I just attended another conference, “Achieving Meaningful Use Criteria with Electronic Health Record Technology.” The conference co-chairs, David McCallie and Brad Tritle, did a great job of assembling and facilitating a wide range of expertise. The two big special focus topics were the perspectives from the HIEs and the RECs. These kinds of conferences have a wonderful trait of highlighting issues that otherwise may be invisible.
Here are a Few Highlights:
There was a pre-conference workshop by Peter Waegemann who provided an extensive review of mobile devices and what this might mean for healthcare. He pointed out that there has been explosive growth to more than four billion mobile subscribers worldwide. This mobile device volume dwarves the number of people using PCs. The massive increase in communication and connectivity options will impact healthcare.
He suggested that in the future you won’t be prescribed a treatment or a medication, you’ll be prescribed an application for your Smartphone that will help you manage your treatment, medication, etc. Think about the “ patient activation” component of Accountable Care Organizations. Think about communicating with your patient-centric medical home with interfaces more powerful than simple, secure e-mail, text messaging, and twitter. Interesting!
Jeff Hinson, the regional CMS administrator, described how MU moves us beyond paying claims and more toward the triple goal: improving quality, reducing wasteful spending, and improving access. He was truly excited about the agency’s evolution of focus.
There was a lot of emphasis on physician readiness from several perspectives: EMR, HIE, and REC support. Steve Waldren, MD, MS of AAFP talked about the challenges primary care docs have with MU. He shared that 60 percent of family practice physicians have some degree of EMRs, as compared with 10 to 20 percent, in general, of docs in small group practice.
They all must have a foothold in two worlds:
1. Dealing with a transition from volume-based care payment to value-based care payment
2. Health plans directed to consumer-based models
3. Claims-based to quality-based retrospective reporting
Achieving Meaningful Use? For most, it largely reduces to:
2. Patient registries
3. Patient portals
Laura Kolkman, the president and founder of Mosaica Partners, was one of the presenters, as well as a moderator on the topic of HIEs. She has a HIMSS guidebook coming out in January titled, "The Health Information Exchange Formation Guide: An Authoritative Guide to Planning and Forming an HIE in your State, Region, or Community."
During her presentation, Laura walked through and detailed a five-stage HIE maturity model (see graphic at top of this article). It began with stakeholder engagement and participation. Perhaps surprisingly, multiple speakers referenced HIE initiatives that tried to launch in stealth mode, not necessarily deliberately, with unintended consequences including a lack of adoption, backlash, or both. The other stages are governance, business, privacy, and technology/security, but the end-goal is still a sustainable HIE. Laura reviewed over a half dozen required attributes, only one of which was solvency. There isn’t a set of proven paths to sustainability; however, the key work is pretty clear. My description does not do justice to the model and thinking that Mosaica has developed and shared. I plan to buy the book!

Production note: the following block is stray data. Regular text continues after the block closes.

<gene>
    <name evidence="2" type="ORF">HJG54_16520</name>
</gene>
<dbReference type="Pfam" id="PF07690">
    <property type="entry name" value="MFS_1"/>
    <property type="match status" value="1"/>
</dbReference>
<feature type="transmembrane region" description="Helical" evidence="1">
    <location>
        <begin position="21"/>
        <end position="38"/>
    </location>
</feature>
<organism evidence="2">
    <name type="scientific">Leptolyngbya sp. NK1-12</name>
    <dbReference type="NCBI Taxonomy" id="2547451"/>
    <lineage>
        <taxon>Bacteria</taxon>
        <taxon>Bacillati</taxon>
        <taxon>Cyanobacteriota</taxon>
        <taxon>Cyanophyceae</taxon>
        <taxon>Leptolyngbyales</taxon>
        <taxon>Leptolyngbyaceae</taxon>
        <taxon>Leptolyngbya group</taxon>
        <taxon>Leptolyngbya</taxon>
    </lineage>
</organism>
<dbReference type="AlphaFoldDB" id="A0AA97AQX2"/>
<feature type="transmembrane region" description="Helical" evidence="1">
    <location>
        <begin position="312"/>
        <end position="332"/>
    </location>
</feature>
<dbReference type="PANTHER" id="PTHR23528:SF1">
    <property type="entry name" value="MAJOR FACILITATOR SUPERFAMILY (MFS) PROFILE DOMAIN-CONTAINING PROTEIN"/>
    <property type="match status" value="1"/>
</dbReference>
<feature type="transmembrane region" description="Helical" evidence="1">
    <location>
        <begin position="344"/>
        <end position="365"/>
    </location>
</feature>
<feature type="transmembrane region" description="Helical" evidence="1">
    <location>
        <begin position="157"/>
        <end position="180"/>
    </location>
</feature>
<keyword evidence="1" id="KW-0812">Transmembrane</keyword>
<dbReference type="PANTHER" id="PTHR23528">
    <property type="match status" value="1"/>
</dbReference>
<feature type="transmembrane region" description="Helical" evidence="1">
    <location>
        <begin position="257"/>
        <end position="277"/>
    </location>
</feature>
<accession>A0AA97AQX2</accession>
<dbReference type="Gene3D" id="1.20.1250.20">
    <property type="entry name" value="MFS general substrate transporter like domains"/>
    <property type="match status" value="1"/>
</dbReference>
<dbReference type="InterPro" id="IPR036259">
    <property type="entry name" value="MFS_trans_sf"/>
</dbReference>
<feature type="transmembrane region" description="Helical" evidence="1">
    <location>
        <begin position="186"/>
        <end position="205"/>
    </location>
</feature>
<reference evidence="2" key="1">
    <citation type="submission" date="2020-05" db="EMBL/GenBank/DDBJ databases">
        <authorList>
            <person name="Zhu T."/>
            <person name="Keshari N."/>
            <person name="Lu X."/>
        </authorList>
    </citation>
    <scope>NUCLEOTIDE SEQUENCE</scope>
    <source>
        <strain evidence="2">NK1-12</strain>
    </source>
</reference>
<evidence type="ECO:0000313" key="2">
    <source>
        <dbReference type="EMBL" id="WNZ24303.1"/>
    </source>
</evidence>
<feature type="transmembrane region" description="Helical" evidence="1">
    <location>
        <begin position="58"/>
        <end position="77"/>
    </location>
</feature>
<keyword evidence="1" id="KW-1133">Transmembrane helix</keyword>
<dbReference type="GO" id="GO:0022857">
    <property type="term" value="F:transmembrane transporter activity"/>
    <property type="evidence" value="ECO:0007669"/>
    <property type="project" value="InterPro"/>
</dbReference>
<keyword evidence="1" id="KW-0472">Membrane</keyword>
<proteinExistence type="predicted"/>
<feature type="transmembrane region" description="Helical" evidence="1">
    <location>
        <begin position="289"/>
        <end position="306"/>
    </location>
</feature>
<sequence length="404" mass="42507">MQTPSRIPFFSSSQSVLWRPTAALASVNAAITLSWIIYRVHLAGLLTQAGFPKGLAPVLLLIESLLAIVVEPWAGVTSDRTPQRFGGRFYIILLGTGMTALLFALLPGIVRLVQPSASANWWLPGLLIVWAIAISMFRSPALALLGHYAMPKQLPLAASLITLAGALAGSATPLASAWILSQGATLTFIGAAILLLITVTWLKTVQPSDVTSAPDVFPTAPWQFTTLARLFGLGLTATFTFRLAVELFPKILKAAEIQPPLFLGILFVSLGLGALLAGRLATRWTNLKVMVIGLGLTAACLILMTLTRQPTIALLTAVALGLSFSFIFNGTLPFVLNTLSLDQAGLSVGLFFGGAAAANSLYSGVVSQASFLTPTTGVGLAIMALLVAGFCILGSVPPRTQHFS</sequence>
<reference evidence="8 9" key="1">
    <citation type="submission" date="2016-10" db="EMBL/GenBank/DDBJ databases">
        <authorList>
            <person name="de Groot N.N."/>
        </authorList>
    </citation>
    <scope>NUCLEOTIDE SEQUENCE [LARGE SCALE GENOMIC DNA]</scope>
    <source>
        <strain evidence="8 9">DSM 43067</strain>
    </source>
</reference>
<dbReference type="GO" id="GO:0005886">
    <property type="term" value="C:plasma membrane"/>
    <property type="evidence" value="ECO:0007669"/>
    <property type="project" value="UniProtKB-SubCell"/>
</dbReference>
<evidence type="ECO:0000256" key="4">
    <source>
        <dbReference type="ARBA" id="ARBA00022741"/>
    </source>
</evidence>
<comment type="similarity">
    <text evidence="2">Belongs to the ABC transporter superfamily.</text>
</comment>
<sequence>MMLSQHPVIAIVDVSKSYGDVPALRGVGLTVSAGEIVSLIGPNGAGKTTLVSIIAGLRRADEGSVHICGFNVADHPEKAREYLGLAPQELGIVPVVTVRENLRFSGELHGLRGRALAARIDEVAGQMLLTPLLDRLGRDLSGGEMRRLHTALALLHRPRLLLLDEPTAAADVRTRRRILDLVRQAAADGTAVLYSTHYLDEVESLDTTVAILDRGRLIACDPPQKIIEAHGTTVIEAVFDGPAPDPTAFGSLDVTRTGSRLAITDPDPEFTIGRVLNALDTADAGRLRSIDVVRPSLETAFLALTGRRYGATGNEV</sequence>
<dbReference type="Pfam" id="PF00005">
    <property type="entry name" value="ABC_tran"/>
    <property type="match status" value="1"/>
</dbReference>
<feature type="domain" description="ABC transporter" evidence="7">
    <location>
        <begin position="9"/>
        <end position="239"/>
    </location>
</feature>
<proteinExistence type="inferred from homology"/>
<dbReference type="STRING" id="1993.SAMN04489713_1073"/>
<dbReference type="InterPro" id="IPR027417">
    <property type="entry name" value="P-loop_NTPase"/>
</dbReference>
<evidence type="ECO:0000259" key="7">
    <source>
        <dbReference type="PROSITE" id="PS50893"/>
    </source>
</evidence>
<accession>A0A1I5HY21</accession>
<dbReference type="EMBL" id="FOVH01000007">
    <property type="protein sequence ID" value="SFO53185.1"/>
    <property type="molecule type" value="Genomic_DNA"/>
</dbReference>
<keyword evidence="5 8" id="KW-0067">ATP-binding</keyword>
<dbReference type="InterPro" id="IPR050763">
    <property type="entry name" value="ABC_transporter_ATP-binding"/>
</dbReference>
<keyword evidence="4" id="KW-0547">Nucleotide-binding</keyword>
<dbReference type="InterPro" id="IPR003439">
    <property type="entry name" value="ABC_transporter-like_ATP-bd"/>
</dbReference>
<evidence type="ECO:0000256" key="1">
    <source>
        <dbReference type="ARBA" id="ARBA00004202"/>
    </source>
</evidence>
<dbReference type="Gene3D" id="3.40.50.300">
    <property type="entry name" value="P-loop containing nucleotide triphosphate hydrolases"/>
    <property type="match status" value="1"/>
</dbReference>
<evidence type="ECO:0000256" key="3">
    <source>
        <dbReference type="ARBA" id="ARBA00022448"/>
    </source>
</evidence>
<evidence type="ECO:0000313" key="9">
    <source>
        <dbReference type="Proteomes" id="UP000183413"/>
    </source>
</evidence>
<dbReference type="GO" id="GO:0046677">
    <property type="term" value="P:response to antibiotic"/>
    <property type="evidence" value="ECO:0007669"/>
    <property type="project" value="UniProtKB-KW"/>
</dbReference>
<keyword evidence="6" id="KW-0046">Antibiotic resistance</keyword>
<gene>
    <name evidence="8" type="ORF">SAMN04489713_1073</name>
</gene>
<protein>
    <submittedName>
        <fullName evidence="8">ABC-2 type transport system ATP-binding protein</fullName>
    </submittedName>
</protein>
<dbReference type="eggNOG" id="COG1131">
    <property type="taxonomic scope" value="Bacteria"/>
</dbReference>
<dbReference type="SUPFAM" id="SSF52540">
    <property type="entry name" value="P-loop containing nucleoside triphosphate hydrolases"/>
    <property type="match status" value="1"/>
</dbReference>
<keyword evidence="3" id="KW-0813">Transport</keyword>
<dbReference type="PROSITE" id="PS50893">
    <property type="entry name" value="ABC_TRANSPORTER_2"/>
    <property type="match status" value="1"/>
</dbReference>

There were a variety of perspectives presented about the realities and challenges of HIEs, with explicit discussions of initiatives in NY, MO, NC, NM, and OR. One such nuance was how such HIEs would participate in Accountable Care Organization models, versus the competing model of private networks by non-competing business entities [(trading partners)(See David Raths, The Rise of the Private HIE)]. The relationship of aggregated clinical data to claims data, the opt-in versus opt-out issues, and implications for what the Tiger Team calls "Meaningful Consent" raise old and new questions. One is a patient's concern that their insurance could be rescinded if some of the data in the HIE, which may be in error, invalidates their coverage.
To state the obvious, there's a lot of work yet to do in some basic areas. For instance, a recent HIMSS survey suggests that most providers are not prepared for a rudimentary security audit.
In his opening comments on both days, co-conference chair Brad Tritle pointed out that although HIEs can be very political animals, we need as much transparency as we can manage entering 2011. We know from recent history that there are many ways to fail. We need to share lessons learned as we start-up more than 50 newly designated state-level HIEs. Sharing things that aren't working as early as possible is hard but essential. The alternative is simply too costly.
Attendance, engagement and participation in such conferences is a critical step on the path toward developing improved ways to deliver higher quality, more cost-effective and available health care. I encourage you to do so. In the end, we, and the patients we serve, will realize innumerable benefits!
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